Setting the Modern Noir Scene in “Here in the Dark” – Chicago Review of Books


In her debut novel, Here in the Dark, prize-winning culture reporter and theater critic for the New York Times Alexis Soloski crafts a psychological thriller around Vivian Parry, a Manhattan-based theater critic notorious for her acerbic reviews and her predilection for mixing sex, booze, and pills to quell the anxiety and grief she feels from the loss of her mother.

Without any other family or many close friends, Vivian is 32 and still a junior critic, a title she’s held for a decade at the respected magazine where her boss, Roger, kindly—though with increasing difficulty—keeps her on. Determined to ascend to the role of senior critic, Vivian begrudgingly accepts an invitation from a grad student, David Adler, who wishes to interview her for his thesis. The interview comes with the invitation to be on a panel, and this double act of (positive) community engagement, Vivian believes, will help secure her promotion.

Vivian meets with David, but something is off about him, and his questions and his knowledge of her past leave Vivian feeling unsettled. Then, David disappears, and his fiancée, Irina, tracks Vivian down, pleading for her help in finding him. Vivian was the last person to see David, and Irina, whose father appears to be a Russian mobster who perhaps wasn’t thrilled about the impending nuptials, suspects foul play.

Quickly, Vivian becomes obsessed with the search; there’s something intoxicating about merging into a stranger’s life in this way, an immersive experience unlike any other she can find in theater. Even when she receives warnings slipped under her apartment door to abandon her search, even when a real dead body is found, even when her personal life descends further into chaos, Vivian pushes forward—because of course, she knows so well, the show must go on, to whatever conclusion.

It’s tempting, as a reviewer, to want to be especially critical of Here in the Dark, to take a shot, as it were, of (and at) Vivian Parry—to try on her character and respond to this book as she might. Perhaps Vivian would be typically brutal, call the story “juvenile” and “derivative.” Perhaps, for comfort, she’d chase a sleeping pill with a vodka on the rocks and long for storytelling from long ago. But not me. As I sip on herbal tea, which moments ago I used to help swallow a handful of organic, gluten-free vitamins, I marvel at how Soloski has created a consistent yet multifaceted protagonist I don’t relate to or like, yet nonetheless cared and cheered for.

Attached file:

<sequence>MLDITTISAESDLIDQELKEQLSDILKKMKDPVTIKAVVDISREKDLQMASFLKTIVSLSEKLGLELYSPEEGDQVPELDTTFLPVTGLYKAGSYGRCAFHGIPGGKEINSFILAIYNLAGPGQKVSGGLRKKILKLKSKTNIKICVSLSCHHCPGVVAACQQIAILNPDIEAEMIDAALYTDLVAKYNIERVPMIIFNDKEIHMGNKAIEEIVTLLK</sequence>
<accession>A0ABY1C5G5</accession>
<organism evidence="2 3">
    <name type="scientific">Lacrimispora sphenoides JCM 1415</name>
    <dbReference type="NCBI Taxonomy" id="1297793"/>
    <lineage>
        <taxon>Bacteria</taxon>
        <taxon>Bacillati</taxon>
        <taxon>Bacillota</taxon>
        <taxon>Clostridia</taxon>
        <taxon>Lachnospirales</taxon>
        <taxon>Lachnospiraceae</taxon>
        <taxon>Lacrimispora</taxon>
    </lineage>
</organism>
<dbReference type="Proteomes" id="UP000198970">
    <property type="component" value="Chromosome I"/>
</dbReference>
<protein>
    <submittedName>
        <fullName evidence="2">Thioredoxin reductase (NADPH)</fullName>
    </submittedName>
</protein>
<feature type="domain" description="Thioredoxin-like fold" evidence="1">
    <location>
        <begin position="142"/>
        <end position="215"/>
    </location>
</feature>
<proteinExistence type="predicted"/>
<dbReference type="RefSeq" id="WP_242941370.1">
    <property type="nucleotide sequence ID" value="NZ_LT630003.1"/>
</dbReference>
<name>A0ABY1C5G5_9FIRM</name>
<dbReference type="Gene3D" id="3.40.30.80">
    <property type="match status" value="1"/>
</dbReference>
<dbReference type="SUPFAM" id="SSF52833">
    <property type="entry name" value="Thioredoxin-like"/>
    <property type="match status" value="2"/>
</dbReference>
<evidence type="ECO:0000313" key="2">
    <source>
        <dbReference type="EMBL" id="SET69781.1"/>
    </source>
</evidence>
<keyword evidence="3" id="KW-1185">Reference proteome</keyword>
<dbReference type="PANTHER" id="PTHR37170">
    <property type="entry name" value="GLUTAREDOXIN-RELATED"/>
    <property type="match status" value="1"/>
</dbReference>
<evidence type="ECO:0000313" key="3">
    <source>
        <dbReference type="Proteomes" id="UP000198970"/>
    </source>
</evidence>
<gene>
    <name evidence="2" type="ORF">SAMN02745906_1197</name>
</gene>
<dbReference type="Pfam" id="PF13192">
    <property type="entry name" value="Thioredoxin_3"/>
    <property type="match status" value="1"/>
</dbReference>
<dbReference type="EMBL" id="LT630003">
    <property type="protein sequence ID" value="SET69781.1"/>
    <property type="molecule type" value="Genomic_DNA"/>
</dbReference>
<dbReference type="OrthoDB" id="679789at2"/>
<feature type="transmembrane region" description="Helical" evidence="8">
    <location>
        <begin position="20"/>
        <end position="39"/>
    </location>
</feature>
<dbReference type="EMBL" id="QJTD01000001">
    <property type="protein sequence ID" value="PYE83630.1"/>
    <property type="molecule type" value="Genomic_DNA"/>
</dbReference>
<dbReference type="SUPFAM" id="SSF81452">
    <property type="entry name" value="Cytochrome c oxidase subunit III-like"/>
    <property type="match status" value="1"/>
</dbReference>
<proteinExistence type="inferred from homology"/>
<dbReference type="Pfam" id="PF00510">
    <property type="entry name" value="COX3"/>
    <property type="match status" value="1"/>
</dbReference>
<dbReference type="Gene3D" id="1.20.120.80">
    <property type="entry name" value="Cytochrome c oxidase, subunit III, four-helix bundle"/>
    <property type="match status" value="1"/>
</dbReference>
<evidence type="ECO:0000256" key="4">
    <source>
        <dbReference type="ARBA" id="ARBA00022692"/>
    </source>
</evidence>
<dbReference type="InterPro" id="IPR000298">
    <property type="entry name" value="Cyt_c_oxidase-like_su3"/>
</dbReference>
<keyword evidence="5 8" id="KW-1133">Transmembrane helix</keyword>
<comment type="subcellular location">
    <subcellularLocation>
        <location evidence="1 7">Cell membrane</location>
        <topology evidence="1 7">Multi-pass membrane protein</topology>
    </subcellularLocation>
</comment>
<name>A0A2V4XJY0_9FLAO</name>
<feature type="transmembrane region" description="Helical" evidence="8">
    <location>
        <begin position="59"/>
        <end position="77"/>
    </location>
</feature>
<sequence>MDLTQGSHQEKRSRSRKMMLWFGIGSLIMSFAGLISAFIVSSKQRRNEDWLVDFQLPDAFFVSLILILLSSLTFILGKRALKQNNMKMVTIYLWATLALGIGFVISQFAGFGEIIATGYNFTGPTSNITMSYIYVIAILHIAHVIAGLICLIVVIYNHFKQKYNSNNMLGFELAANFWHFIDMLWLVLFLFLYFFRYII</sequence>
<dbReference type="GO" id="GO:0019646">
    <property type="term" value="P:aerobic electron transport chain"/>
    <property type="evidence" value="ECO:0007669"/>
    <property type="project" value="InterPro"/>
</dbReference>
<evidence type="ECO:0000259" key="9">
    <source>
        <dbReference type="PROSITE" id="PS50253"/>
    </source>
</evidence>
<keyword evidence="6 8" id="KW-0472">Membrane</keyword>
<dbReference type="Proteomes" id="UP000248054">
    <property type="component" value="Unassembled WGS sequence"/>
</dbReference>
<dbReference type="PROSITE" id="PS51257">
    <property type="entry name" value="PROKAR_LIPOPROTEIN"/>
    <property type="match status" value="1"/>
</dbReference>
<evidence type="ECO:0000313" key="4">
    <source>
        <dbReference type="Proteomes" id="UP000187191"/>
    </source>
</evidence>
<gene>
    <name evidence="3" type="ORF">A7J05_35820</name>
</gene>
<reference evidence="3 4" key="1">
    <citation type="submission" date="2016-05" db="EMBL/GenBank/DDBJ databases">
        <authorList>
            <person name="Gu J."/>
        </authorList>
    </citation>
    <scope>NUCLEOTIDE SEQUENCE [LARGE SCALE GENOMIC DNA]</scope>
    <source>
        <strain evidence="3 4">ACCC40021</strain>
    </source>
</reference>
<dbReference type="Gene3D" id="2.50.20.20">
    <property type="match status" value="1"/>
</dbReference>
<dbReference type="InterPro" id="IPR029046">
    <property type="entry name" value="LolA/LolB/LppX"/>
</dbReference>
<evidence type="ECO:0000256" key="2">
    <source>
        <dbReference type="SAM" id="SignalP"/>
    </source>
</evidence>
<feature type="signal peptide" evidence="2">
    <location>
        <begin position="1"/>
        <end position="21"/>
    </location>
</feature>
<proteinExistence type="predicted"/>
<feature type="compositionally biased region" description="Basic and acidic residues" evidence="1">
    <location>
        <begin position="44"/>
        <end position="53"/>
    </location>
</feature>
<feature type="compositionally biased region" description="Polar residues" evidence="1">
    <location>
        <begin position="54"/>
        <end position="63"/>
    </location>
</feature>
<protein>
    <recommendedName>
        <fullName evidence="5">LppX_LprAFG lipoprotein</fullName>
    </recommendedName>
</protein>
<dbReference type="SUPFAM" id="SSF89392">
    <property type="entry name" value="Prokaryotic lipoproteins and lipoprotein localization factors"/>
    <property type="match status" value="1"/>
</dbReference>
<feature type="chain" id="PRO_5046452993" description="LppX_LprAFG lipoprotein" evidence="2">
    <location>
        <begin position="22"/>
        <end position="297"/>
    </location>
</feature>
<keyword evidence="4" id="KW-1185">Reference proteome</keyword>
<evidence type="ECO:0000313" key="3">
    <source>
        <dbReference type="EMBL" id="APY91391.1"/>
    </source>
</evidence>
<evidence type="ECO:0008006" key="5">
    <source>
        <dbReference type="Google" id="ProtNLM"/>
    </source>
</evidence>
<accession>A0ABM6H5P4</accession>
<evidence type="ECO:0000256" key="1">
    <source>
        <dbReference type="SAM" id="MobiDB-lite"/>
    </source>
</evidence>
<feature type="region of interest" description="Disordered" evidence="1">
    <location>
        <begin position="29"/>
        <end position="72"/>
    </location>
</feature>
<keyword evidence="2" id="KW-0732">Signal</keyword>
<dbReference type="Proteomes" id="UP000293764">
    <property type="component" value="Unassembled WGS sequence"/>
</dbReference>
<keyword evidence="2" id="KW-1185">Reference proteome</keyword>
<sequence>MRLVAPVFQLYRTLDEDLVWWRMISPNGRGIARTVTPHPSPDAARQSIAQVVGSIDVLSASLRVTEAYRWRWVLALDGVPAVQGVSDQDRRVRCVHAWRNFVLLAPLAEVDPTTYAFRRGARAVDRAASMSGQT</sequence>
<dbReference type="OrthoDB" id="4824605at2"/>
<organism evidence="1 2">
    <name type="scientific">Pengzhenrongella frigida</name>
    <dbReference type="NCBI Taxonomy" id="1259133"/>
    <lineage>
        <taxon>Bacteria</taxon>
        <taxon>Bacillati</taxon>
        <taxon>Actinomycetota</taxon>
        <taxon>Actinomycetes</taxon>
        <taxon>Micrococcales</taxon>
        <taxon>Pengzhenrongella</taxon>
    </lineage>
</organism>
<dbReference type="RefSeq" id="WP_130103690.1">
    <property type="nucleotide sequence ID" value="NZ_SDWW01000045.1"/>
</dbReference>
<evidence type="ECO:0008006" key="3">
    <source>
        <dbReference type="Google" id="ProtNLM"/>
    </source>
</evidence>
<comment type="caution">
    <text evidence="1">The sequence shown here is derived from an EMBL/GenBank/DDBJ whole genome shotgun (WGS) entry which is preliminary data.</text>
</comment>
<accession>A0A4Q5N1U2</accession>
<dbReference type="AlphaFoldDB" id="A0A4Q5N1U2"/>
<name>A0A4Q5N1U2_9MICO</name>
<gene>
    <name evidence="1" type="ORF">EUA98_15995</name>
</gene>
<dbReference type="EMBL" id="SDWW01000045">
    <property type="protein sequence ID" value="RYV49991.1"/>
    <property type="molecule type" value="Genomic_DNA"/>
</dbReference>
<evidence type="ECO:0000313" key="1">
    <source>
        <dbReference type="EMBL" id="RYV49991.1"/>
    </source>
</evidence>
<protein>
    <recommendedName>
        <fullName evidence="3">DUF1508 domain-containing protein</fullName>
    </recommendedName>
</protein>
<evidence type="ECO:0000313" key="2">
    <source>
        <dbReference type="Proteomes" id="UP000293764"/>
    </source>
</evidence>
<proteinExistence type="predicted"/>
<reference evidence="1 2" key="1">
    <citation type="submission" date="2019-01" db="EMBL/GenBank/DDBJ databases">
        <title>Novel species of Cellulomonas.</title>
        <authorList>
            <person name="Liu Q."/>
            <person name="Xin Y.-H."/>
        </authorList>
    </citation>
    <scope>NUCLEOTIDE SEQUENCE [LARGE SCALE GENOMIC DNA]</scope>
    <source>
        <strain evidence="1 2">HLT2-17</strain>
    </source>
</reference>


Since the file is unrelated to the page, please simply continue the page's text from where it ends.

“You go to that manicure place like I told you? You start to practice some self-care?” asks one of Vivian’s colleagues. Vivian responds: “Sure…I had them put your picture on both middle fingers.” 

Perhaps it’s because I’ve lived in New York, or because I’m on social media, but somehow the story seems entirely plausible. Then there’s the geography-neutral and timeless reminder that we all live in a surveillance world—which is to say, as Shakespeare knew even back in his day, all the world’s a stage. We all have roles, sometimes more than one at a time—and simultaneously, we’re all watching each other.

“In the city, everyone performs,” Vivian narrates. “Excepting the very rich and the very crazy, a person can’t just walk Manhattan’s grid as some gaping maw of need and id. Urban life demands a veneer, a pose.” 

Soloski smoothly transfers her masterful journalistic writing to this novel, creating a classic yet entirely modern noir. Fast-paced, funny, sexy, and witty, Here in the Dark is a satisfying read to the very last word. 


See Also

Here in the Dark

by Alexis Soloski

Flatiron Books

Published on December 5, 2023

Monika Dziamka

Monika Dziamka is a Polish-American writer and editor living in her hometown of Albuquerque, NM. Visit her at


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